Critics say beautiful bridges are being blighted by an epidemic of ugly padlocks "spreading like fungus". But is the growing trend for love locks really a thoughtless act of vandalism, or just a harmless expression of love?
It seemed romantic when Carolyn Barnabo and Clive Roberts attached a padlock to the Pont des Arts and symbolically threw the key into the Seine.
Five years later they are married and their love is still strong, but Carolyn's fondness for love locks certainly isn't.
"It's just out of control and I feel so bad that we contributed to it," says Carolyn, who lives in Suffolk.
"This beautiful bridge is wrecked."
There were just a few love locks on the bridge when she attached her cute cow padlock - engraved with the couple's initials - and posted photos on her blog.
Now there are thousands on this bridge and others in Paris, where Carolyn has a second home.
Carolyn says she "could weep with regret and guilt and despair that I've contributed to this hideous sight".
Love locks are so despised by some people that two friends living in Paris - Lisa Taylor Huff and Lisa Anselmo - started a campaign called No Love Locks in January.
"The delicate Pont des Arts has become a freakish glut of indistinguishable metal lumps, and worse, is now in mortal danger," Lisa Anselmo wrote.
They say the City of Love has turned into the City of Locks, and have counted at least eight bridges over the Seine and three over the Canal Saint Martin where padlocks have spread "like fungus".
"It defaces and damages historic structures, and this cannot be ignored," says Lisa Anselmo.
"Some of the bridges involved across Europe are hundreds of years old.
"This trend imposes itself on the affected cities, and ironically, in the city most affected - Paris - the locals think a lock as a symbol of love is barbaric."
There are various theories about the origins of the trend but some attribute it to the 2006 book Ho Voglia Di Te (I Want You) by Italian author Federico Moccia.
In 2007 the mayor of Rome introduced fines for anyone leaving a padlock on a lamp-post on the Ponte Milvio, over the Tiber river.
The unbreakable bond of the padlock supposedly symbolises the everlasting bond between two people in love - but many padlocks are unceremoniously chopped off by local authorities.
Sometimes, complete panels of bridges smothered under the weight of love locks are removed.
Described as an "epidemic" by the No Love Locks campaign, they are spreading around the world.
Businesses cash in on the trend by offering engraved padlocks in heart shapes - with one website suggesting locations to attach them in Amsterdam, Chicago, New York, Prague, Rome, Sydney and the UK.
East Midlands MEP Emma McClarkin tweeted a photo of love locks on a bridge in Derbyshire with the message: "Eat your heart out Paris! Whatever you can do #Bakewell can do. #LoveLocks"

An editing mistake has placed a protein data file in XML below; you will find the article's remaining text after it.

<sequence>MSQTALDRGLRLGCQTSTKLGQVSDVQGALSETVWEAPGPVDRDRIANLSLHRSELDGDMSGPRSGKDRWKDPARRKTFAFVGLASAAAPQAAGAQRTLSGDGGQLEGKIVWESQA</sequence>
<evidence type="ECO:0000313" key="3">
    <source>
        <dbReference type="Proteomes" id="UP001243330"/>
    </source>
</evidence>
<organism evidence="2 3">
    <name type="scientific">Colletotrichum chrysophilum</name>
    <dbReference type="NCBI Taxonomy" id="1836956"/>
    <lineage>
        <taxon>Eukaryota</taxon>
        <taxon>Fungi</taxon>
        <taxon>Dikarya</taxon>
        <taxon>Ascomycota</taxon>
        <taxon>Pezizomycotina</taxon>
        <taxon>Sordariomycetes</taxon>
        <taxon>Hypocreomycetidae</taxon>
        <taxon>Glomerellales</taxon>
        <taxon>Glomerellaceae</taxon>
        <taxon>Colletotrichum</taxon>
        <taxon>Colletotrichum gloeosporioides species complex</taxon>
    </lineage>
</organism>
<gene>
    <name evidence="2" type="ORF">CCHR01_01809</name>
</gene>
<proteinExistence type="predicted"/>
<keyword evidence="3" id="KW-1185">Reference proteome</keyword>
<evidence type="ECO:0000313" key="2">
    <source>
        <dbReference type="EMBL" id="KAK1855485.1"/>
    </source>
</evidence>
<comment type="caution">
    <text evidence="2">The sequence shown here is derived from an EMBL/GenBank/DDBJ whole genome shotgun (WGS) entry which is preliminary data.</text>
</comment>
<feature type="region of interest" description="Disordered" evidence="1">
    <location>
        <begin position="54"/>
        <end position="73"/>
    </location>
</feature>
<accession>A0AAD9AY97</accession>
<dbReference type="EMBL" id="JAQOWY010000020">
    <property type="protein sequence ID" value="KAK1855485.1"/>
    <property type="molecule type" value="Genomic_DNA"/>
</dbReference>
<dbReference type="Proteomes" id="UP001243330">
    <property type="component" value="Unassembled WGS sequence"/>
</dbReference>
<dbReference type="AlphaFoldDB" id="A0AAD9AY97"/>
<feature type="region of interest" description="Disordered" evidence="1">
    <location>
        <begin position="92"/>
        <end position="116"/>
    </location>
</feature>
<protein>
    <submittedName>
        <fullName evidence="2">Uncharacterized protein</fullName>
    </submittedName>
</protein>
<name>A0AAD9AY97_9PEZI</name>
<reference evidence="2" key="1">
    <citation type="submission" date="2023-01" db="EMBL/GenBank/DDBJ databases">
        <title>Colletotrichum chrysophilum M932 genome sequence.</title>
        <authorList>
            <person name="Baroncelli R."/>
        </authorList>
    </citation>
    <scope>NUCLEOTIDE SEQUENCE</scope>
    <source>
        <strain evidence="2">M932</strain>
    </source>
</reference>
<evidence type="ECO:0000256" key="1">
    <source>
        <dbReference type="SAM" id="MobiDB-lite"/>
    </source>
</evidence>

The appearance of love locks on Wilford Suspension Bridge, over the River Trent in Nottinghamshire, divided opinion when a photo was posted on BBC Radio Nottingham's Facebook page.
Noting the name of a lock brand next to lovers' initials, Rachel Robin joked: "Why do all these couples seem to be involved in threesomes with someone called Chubb?!"
Severn Trent, which owns the bridge, said it wouldn't encourage people to cover the bridge in padlocks, like in Paris, but would leave them as long as they don't cause problems.
Love locks are no longer restricted to bridges - more than 30 have appeared on the summit of the Eiffel Tower and some have appeared on fences in London.
And they are not restricted to big cities or tourist destinations - four have already appeared on St Botolph's Bridge in Boston, Lincolnshire, which only opened in February.
One woman passing told BBC Radio Lincolnshire: "I would say there are probably better places to put them for romance, Paris being one of them.
"I'm not sure Boston would be the romance centre of the UK."
Lincolnshire County Council says it's not a problem at the moment.
"We were a little surprised when we heard about the locks, but as long as they don't cause any damage to the bridge we're happy to leave them there," principal structures engineer Richard Waters says.
Lisa Anselmo says: "If a city wants to designate and engineer a space uniquely for love locks, while restricting the practice on non-designated areas, that's not a bad idea if it can be enforced.
"The trick is to find a way for love locks and heritage to co-exist."
If there's one place where love locks would arguably be in keeping with heritage then it's Wolverhampton and the surrounding areas - once the lock making capital of the world.
But Wolverhampton City Council isn't aware of lovebirds placing padlocks on any of its bridges yet - not even near the former Chubb lock factory.
Despite attaching their own love lock in Paris five years ago, Carolyn and Clive are in two minds about the practice spreading to England.
"I feel torn because with Paris I've seen how it can mushroom into more than we imagined," says Carolyn.
"I would hate to see the bridges in London or Bakewell, or any beautiful bridges in England, get like that.
"I hope it was a nice idea that runs its course globally."